It's nearly the same every day: wake up, make breakfast, start the shower, teeth and facial cleansing, make-up, grab my coffee cup and I'm out the door. My grandma used to call it "fixations" - the way that I would get stuck on one thing and not be able to move forward without solving that one problem. Sadly, this fixation mindset has only grown deeper and I get fixated on repairing broken relationships, friendships, trust, etc. It's easy to say that I'm a perfectionist, but it may not be easy to say that perfectionism invades your life as well. If you or someone you know has ever charged you with being a perfectionist, you might want to consider these 4 questions.
4. Are you hypercritical of yourself?
I notice this attribute a lot, especially when it comes to conflicts. Guilt is a guiding emotion of mine, so it escalates when conflict arises and I'm blaming myself for something that may have ultimately been out of my control. For example, I tend to blame myself for how others are and impose questions onto myself such as, "Why couldn't I be better?" instead of accepting that maybe that person was not a God-ordained being who was supposed to be in my life. If you're like me, it's time to see past "why didn't they like me" and start examining the true questions, which are: "Why do I need their approval? Why don't I like me?"
3. Are you neurotic?
People like to say, "don't stress the little things" and that's a nice romantic idea to entertain, but it's not always achievable simply because us perfectionists have this fixed view of the way things "should" be." For my Insecure fans, this was one of the words Molly's therapist suggested Molly remove from her vocabulary simply because it hindered Molly from accepting the way things were and appreciating all the blessings that surrounded her. I know this sentiment extends to me too.
Here I am a poor girl from the Southside of Chicago who made it to and nearly through college while publishing two novels, producing a play, and winning a creative writing contest, yet I stress out over things that, ultimately, don't matter because they do not, or at least should not, affect the plan that I have set for myself and that God has set for me. Sometimes, we fall victim to our neurotic behavior and my simple solution is to look at what's in front of us and not what, or who's, behind.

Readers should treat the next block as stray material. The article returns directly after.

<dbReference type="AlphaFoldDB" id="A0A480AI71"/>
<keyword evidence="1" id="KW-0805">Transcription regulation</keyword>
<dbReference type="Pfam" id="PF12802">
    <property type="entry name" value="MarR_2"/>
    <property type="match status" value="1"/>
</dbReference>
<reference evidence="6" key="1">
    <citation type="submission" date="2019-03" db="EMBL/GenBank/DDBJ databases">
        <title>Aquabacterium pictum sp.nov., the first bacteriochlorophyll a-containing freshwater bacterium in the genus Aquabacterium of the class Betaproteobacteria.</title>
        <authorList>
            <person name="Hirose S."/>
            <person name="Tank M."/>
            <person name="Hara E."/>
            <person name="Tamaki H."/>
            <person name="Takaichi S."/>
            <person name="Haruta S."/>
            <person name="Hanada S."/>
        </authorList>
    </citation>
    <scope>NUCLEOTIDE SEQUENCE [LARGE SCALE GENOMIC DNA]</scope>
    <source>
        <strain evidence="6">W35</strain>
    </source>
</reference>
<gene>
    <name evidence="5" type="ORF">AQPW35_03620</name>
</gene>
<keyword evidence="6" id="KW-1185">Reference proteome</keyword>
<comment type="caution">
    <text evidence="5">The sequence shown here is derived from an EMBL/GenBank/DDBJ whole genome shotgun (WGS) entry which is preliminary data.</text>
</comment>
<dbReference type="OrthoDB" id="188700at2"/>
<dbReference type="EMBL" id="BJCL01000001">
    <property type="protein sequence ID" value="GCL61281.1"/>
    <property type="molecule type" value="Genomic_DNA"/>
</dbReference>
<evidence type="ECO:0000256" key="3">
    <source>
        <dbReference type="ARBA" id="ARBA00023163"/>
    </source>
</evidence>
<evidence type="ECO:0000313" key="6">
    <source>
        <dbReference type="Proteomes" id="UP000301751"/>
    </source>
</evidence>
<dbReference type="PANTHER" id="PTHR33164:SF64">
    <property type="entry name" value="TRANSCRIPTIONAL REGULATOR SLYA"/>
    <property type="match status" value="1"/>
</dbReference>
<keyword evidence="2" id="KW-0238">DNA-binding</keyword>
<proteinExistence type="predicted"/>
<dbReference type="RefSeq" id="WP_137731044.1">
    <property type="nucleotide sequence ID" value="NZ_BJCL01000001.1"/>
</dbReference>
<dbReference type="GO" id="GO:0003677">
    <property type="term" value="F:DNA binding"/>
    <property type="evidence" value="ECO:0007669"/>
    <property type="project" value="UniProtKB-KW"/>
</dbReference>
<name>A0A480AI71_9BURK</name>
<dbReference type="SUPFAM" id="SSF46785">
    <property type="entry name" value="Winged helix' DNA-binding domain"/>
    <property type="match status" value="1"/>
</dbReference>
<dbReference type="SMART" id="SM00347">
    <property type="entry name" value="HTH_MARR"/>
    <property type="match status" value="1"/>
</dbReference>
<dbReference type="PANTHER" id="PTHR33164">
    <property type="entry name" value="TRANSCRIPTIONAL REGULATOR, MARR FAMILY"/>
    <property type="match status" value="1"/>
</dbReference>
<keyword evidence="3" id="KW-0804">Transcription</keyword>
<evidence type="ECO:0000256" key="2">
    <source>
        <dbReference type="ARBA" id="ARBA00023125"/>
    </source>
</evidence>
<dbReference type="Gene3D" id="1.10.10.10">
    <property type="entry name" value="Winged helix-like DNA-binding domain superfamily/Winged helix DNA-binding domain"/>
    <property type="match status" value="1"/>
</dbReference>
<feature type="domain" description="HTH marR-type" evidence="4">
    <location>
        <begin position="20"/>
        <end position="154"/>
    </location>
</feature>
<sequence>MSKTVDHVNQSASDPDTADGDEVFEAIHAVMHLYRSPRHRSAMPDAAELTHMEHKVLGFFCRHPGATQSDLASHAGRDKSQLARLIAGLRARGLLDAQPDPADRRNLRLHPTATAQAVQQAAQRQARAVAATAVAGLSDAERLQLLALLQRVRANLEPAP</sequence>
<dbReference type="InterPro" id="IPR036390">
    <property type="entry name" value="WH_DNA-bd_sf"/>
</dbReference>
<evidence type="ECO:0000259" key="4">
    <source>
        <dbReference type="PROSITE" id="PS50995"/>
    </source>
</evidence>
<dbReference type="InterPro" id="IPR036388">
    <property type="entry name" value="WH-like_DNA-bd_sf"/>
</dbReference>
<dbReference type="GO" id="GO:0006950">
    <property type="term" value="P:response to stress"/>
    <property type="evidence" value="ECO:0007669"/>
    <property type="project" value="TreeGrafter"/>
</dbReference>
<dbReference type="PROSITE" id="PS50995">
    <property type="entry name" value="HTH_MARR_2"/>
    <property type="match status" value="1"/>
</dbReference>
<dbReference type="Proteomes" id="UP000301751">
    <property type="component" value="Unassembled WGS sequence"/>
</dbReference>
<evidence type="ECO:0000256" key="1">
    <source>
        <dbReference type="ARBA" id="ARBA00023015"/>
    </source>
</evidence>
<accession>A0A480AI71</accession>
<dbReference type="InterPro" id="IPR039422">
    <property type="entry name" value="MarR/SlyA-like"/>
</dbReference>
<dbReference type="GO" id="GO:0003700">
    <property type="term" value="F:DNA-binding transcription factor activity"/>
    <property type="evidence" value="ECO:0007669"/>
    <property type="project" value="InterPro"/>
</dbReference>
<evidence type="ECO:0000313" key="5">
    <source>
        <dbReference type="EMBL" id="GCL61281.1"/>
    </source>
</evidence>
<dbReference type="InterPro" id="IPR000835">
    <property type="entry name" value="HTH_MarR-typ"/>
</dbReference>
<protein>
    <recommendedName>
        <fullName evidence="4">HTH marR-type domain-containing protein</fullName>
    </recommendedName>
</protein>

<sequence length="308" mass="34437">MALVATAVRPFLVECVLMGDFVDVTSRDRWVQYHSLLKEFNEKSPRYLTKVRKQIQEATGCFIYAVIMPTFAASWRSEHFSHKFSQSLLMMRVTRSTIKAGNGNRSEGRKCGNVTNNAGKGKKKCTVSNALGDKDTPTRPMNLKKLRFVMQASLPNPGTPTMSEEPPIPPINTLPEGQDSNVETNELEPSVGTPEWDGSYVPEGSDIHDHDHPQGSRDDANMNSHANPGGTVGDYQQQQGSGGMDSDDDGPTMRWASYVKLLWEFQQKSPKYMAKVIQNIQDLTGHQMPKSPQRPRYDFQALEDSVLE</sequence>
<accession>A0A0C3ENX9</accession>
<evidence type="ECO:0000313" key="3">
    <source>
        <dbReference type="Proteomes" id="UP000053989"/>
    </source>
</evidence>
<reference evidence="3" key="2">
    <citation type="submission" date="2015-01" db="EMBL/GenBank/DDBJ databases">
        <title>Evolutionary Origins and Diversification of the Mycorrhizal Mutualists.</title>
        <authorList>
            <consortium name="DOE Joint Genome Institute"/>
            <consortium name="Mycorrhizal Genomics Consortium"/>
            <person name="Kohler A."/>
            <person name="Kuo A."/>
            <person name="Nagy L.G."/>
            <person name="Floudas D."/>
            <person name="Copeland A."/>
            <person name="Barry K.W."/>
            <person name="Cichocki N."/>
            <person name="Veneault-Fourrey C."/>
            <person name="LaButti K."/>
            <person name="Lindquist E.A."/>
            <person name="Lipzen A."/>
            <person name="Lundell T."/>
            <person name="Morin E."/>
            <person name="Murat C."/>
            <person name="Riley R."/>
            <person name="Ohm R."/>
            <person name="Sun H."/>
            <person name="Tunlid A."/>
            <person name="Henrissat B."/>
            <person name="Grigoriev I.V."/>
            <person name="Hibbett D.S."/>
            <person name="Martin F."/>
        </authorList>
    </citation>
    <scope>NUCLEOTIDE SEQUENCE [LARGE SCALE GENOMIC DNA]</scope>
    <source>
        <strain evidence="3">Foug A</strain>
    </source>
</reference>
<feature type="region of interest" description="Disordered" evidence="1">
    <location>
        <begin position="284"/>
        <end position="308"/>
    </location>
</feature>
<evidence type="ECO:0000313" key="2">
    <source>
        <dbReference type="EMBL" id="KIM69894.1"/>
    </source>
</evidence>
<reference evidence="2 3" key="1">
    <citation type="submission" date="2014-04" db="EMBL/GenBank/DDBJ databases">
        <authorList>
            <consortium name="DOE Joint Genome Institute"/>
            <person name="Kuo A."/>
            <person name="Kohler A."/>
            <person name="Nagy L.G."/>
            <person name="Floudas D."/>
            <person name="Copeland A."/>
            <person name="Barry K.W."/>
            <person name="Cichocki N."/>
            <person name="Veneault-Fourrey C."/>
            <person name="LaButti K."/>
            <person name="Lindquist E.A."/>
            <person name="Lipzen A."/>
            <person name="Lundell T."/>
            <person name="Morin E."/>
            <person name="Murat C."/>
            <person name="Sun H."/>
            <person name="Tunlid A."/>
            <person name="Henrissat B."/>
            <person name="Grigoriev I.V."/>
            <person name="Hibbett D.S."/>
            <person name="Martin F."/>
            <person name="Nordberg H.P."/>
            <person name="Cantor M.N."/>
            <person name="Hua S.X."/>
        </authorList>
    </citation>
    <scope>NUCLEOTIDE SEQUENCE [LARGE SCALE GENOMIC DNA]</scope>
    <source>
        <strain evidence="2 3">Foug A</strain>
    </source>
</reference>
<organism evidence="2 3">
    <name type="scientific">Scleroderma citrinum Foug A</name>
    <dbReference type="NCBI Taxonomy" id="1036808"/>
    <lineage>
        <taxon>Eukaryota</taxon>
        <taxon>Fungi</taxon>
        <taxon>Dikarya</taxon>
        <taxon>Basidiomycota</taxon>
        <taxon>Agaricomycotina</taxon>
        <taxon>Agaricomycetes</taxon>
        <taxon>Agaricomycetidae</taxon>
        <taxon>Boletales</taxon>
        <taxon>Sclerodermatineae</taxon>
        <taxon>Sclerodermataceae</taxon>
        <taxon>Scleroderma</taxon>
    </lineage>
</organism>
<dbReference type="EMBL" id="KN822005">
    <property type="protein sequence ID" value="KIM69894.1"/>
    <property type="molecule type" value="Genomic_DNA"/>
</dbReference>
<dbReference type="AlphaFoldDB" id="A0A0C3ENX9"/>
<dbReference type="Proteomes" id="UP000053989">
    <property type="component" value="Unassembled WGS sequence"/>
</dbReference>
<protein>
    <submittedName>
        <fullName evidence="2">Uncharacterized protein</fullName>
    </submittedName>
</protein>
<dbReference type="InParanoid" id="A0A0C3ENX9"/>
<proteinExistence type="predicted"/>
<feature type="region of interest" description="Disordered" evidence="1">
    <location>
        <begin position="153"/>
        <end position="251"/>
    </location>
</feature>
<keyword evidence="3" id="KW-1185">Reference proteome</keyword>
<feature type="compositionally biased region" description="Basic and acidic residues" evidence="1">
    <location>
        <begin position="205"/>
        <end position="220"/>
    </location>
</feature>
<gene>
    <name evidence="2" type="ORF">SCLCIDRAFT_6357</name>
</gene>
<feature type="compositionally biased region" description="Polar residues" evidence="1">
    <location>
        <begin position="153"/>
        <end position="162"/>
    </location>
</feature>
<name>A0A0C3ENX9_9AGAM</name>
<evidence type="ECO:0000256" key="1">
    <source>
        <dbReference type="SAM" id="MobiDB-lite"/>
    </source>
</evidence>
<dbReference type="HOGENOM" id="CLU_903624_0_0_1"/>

2. Do you romanticize?
Like guilt, romanticism is another guiding trait of mine. Every perfectionist's motive for their romanticism is different, but mine is because of where I come from. I didn't grow up with much and pretty much had no choice but to envision a world where things could be better. Alas, this backfired because I got caught in the "should" mindset. I "should" have been able to have the niceties other kids had. I "should" have been able to go to college debt-free. I "should" have gotten picked for that internship in New York. The trouble with this is that we perfectionists don't know how to accept that things do not always go according to plan.
I began with an anecdote about my morning routine because, for the most part, I like to follow routines. I eat the same kind of foods, go with the same kind of hairstyles, wear the same kind of outfits, etc. because it's comfortable. I used to think it was comical that my grandma would come to pick me up from high school and park in the exact same spot every day. If there was another car there, she would get flustered because someone had taken "her" spot; this was comical until it became my reality. I am just a younger her.
1. Do you cope?
I've found that journaling helps to alleviate some of the anxiety of being a perfectionist. This reflection allows me to have more control over my thoughts and see situations objectively and not just from my own perspective. Another attribute of perfectionism is this perceived infallibility of self. With perfectionists, there are many extremes and this extreme is the converse of being hypercritical; it's living a life without criticism so that the world is to blame for all of our problems.
It's not easy being a perfectionist. It's a very anxious life out here, but the beauty of being human beings is that we are all capable of change. It's just a matter of believing it can happen. Now, this won't happen overnight. I've come to grips with being a perfectionist and try to reduce the behavior, but it's a fabric of my being. Instead of working against it, I try to see how it works in my favor. Here are a few positives about perfectionism:
The "Rebellious Woman" blog is a periodic scoop on hair, love, race, politics, and everything in between. Stay tuned for reflections the life of a rebel with a cause!